London, Apr 1 : The site of a vase flying off a shelf by itself and crashing 12 feet across the room can strike fear of ghost in anyone's heart. But according to two physicists, such kind of an activity, called as poltergeist phenomena, may have nothing to offer in the way of ghost evidence.
Rather, they suggest that children are behind the poltergeist activity.
According to Pierro Brovetto, whose last known address was the Instituto Fisica Superiore, in Cagliari, Italy and his colleague Vera Maxia, children generate poltergeist activity by channelling energy into the quantum mechanical vacuum.
Through the study, the researchers wanted to explain the origin of poltergeist phenomena, characterized by objects flying around the room "of their own accord".
The researchers note that poltergeist encounters have been reported around the world and across different cultures, but tend to have one thing in common.
"Poltergeist disturbances often occur in the neighbourhood of a pubescent child or a young woman," New Scientist magazine quoted the researchers, as saying.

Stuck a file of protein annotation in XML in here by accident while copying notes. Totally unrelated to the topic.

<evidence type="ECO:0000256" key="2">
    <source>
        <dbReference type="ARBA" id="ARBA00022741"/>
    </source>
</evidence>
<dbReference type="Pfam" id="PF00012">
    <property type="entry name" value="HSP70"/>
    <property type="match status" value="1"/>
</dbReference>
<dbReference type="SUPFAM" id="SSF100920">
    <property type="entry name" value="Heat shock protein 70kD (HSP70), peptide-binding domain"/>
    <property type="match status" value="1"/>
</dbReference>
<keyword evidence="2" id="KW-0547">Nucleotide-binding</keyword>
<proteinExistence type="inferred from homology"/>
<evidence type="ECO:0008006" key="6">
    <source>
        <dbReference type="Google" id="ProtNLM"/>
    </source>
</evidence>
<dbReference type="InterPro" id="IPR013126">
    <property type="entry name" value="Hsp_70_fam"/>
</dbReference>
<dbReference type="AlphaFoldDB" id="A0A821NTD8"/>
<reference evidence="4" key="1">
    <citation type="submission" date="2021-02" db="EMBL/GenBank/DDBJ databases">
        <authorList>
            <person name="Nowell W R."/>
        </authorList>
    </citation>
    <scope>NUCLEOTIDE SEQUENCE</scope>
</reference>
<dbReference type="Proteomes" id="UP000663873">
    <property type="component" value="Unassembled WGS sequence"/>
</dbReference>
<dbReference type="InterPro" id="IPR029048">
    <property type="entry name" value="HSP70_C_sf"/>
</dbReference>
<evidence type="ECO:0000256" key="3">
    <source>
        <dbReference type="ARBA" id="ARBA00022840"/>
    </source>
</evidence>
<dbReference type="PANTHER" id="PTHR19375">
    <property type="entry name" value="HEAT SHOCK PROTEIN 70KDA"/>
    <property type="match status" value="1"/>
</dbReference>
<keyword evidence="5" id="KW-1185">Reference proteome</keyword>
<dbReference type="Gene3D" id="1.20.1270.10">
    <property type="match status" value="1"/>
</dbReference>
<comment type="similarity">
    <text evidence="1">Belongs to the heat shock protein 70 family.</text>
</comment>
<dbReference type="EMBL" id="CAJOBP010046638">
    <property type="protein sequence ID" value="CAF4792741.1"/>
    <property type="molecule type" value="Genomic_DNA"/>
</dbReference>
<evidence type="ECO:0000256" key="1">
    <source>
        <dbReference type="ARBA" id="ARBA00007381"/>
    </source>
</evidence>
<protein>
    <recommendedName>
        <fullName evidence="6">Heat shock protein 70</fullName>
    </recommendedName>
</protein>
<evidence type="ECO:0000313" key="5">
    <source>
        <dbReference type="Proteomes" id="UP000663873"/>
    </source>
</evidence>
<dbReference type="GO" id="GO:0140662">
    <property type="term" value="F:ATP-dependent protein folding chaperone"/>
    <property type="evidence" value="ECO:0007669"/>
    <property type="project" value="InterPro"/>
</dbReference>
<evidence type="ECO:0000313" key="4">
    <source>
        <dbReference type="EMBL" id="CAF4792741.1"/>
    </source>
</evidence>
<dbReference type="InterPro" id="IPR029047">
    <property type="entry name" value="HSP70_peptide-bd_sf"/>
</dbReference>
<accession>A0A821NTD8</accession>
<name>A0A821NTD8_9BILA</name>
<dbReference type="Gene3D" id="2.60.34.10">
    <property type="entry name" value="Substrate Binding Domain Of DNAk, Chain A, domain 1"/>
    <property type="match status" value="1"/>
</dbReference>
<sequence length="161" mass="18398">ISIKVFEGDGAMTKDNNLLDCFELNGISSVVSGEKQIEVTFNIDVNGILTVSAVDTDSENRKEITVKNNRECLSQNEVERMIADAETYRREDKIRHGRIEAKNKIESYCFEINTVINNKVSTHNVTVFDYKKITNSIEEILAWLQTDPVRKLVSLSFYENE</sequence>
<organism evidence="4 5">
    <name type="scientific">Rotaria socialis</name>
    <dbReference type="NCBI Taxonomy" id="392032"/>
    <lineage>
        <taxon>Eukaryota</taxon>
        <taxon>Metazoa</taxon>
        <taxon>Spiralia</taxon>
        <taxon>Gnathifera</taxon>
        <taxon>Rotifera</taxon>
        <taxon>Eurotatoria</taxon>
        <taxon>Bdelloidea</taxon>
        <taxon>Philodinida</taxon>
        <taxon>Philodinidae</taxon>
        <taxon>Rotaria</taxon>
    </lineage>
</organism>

Therefore, Brovetto and Maxia have come up with a mechanism to explain just how these women and children create such havoc.
And like so many problems that arise in adolescence, puberty gets the blame here too.
"Puberty is a modification of the child body which involves various organs, chiefly the brain," the researchers said.
The researchers hypothesize that the changes in the brain that occur at puberty involve fluctuations in electron activity that, in rare cases, can create disturbances up to a few meters around the outside of the brain.
These disturbances would be similar in character to the quantum mechanical fluctuations that physicists believe occur in the vacuum, in which "virtual" particle and antiparticle pairs pop up for a fleeting moment, before annihilating and disappearing again.
Brovetto and Maxia believe that the extra fluctuations triggered by the pubescent brain would substantially enhance the presence of the virtual particles surrounding the person.
This could slowly increase the pressure of air around them, moving objects and even sending them hurtling across the room.
The study is published in the journal Neuroquantology.